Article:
They are doing this [mimes holding up a cell phone], and that is a material difference. I’m not motivated enough to be like, “Put it down! Put shit down!” But that’s a different thing. It comes into your interpretation of what’s going on. That’s the biggest difference, and it’s significant. I don’t really have an opinion about it one way or another. I don’t play shows to tell people what to do. I play shows to see what people are doing, and it looks like they are doing this [mimes holding up a cell phone].
One of the biggest stories on SPIN this year was a photo outside of the Yeah Yeah Yeahs’ show that said, ‘No Fucking Phones.’
Yeah. It’s rock’n’roll. What do you do? You kick them out of the show? “Stop the music! I saw you! Security, take out that 4’11” girl with the camera!” Let’s put it this way: On YouTube, there is a fabulous clip of Fugazi playing “Waiting Room” at an early show. It looks like the best rock show of all time. The entire room is blowing up, [and] like any great show, the band kind of looks like the crowd. You can’t tell the band and the crowd apart. My first reaction was, “Imagine if half the crowd was holding cameras up during this scene.” But then I thought, “If you ban that, then this video wouldn’t exist.” If they looked up and said, “Turn off that camera, I see you up there”… is [that] good? Is it bad?
Do you remember a time in the past decade when you thought, I’m really glad I’m not making music right now?
Do you have a mental picture of me with like a Joaquin Phoenix beard? “I’m out of the game….” There were times where I was really glad I wasn’t on tour. I really loved being on tour until the day that I didn’t. That is something that happens to people of a certain age. Charles Darwin was on the S.S. Beagle for 10 years, and then he came home, and he never left his manor again. Never mind England, he never went to London again. He hung out at his manor. He had kids and wrote The Origin of the Species. Until then he had been on a boat, and back then it took you 10 years to get around the world on a boat. 10 years on a boat! And I think that’s a very human thing — you wander, and then there is some kind of switch. I was a really intense wanderer for 10 years, I really loved it and there came a time when I didn’t. I still love performing, but that is different then the never-ending road trip. I was glad I wasn’t in a van in Phoenix or L.A. Some days I would actually think about that. “I would right now be in west Texas in a van…”t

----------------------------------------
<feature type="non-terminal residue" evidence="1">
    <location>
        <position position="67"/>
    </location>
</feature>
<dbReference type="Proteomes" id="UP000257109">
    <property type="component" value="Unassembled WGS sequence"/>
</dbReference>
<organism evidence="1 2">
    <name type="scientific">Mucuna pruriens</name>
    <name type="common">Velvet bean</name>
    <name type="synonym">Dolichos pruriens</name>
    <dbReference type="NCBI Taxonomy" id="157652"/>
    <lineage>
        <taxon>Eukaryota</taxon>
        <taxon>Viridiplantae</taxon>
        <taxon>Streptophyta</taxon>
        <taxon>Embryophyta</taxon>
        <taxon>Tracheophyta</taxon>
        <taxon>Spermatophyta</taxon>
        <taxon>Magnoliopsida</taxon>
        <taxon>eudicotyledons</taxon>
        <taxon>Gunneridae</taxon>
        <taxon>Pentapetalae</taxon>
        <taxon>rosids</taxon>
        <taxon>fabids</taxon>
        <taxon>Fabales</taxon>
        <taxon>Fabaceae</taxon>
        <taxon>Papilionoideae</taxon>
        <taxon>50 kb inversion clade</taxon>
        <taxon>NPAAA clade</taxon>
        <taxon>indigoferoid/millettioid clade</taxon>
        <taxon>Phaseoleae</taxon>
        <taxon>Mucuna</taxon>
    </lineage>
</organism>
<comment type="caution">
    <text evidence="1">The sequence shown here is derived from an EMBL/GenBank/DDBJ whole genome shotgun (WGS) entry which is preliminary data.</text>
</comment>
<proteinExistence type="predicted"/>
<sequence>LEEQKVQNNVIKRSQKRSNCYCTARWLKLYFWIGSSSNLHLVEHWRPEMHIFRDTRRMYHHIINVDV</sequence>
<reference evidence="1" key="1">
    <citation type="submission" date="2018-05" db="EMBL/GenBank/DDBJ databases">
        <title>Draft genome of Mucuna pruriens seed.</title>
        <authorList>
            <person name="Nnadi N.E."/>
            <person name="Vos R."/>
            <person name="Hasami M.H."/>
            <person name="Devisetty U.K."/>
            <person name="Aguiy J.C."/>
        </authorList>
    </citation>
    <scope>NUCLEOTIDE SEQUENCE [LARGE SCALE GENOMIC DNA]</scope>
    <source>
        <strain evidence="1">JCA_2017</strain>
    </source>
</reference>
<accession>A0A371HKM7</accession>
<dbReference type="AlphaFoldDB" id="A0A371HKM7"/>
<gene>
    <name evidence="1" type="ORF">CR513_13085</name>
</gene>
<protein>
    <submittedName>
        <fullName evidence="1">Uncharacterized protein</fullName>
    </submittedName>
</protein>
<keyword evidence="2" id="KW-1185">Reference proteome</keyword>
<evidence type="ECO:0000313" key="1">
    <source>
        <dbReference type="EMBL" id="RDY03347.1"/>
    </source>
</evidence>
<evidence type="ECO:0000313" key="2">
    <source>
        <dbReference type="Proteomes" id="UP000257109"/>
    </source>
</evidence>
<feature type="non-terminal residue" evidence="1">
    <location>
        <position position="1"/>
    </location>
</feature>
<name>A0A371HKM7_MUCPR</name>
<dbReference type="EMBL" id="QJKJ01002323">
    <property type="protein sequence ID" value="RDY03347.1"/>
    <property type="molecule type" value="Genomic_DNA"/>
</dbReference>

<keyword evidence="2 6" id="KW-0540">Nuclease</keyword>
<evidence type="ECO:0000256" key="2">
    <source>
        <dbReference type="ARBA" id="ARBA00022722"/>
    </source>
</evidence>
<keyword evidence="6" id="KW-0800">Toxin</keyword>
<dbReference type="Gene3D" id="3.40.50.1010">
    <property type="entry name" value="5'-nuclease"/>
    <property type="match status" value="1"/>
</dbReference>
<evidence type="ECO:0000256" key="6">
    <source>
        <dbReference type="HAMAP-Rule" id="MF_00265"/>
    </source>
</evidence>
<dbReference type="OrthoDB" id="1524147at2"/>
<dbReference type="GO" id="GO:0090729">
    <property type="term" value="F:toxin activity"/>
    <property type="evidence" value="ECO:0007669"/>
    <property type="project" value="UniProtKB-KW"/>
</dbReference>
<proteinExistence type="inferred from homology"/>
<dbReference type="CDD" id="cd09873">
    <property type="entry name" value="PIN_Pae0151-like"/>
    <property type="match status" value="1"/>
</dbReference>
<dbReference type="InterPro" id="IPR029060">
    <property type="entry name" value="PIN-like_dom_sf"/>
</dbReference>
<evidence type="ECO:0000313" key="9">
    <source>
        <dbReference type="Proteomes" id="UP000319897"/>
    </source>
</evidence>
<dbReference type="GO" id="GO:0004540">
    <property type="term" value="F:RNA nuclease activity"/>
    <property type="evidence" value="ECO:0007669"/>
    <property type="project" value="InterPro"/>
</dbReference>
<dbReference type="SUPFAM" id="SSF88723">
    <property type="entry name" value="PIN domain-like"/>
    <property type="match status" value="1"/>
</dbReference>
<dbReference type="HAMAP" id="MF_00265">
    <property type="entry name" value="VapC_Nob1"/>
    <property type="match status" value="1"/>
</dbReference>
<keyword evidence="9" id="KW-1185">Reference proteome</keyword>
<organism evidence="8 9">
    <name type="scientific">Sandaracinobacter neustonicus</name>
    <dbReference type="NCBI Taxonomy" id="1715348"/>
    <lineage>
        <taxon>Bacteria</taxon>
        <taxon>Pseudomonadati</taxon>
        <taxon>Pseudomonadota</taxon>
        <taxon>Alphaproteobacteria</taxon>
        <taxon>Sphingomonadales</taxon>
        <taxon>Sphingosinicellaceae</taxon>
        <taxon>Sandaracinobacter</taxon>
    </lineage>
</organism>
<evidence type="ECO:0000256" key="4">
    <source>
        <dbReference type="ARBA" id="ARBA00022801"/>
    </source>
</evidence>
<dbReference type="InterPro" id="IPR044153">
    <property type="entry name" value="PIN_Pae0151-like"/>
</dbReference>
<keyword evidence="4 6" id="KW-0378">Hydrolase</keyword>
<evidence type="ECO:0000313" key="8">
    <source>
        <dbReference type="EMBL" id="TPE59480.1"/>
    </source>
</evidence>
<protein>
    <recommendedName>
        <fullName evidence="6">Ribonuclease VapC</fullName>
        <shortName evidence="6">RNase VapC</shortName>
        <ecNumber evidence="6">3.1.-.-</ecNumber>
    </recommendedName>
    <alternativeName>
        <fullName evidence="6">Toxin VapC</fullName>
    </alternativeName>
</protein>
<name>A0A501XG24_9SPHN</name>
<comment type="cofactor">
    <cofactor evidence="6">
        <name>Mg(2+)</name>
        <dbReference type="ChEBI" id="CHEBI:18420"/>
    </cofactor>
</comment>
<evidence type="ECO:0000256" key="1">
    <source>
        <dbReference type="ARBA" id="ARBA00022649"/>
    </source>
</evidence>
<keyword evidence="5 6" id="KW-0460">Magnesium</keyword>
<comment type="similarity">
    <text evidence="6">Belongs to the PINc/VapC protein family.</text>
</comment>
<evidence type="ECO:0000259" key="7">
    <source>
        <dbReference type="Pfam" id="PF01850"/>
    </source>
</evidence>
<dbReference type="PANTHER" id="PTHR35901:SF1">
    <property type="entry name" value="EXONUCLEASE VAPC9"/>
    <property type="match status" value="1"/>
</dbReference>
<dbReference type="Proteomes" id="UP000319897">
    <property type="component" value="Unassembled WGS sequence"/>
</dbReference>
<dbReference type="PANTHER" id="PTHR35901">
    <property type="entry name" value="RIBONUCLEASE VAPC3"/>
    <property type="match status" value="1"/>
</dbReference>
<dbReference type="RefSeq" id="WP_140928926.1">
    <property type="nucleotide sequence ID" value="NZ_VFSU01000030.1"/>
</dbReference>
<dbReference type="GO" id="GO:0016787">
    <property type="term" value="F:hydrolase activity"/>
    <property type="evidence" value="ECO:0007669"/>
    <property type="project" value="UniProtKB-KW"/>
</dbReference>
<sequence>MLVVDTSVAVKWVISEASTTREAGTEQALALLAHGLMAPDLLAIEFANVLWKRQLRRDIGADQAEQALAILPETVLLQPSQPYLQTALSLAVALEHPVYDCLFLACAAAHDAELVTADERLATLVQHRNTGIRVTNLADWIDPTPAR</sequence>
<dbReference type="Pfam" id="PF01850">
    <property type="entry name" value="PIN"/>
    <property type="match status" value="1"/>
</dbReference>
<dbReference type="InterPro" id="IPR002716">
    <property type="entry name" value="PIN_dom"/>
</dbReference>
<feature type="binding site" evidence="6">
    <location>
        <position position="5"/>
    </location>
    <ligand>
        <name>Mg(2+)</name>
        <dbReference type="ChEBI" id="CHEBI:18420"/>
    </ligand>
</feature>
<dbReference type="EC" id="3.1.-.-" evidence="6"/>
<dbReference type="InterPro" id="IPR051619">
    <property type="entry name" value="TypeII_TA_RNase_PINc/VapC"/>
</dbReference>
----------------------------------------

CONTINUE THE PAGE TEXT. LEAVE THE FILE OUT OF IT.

Was there a time when you were taking a break that you were like Man, I really wish I was recording music now?
No. I had moved to NYC. I was single. I had money in my pocket. There were good shows. I was just having a good time. Music very quickly lead from that. I lived in D.C. for 35 years, and it was a little dry to me as far as inspiration. As much as I loved my hometown; it will always be my hometown. [I was] just making a decision to live, I think.
Your solo album, 2004’s Travistan, was infamously given a 0.0 by Pitchfork. Thinking back, what would you rate it?
I would probably give it an upper five, lower six. I think there are a couple of super excellent songs I’m super proud of having written. I think it’s extremely tentative, as it should be, because I was starting again, and I had a lot to learn, I think. I love some of the fireside theater, hippy-radio comedy aspects of it. I will always love that about records. That doesn’t really make a record, but I like skits. I like little weird humor moments. I would say it lacked urgency. The songwriting was pretty good. Better than, say, the first Dismemberment Plan record; not as good as Emergency & I. If I was a critic and wasn’t in Destroy Mode, I’d be like, “Okay, he is getting his ya-ya’s out…. 5.9. He can’t make four of these, but this is a healthy thing for an artist to do in his position.” But that’s not what happened. That’s not what happened at all.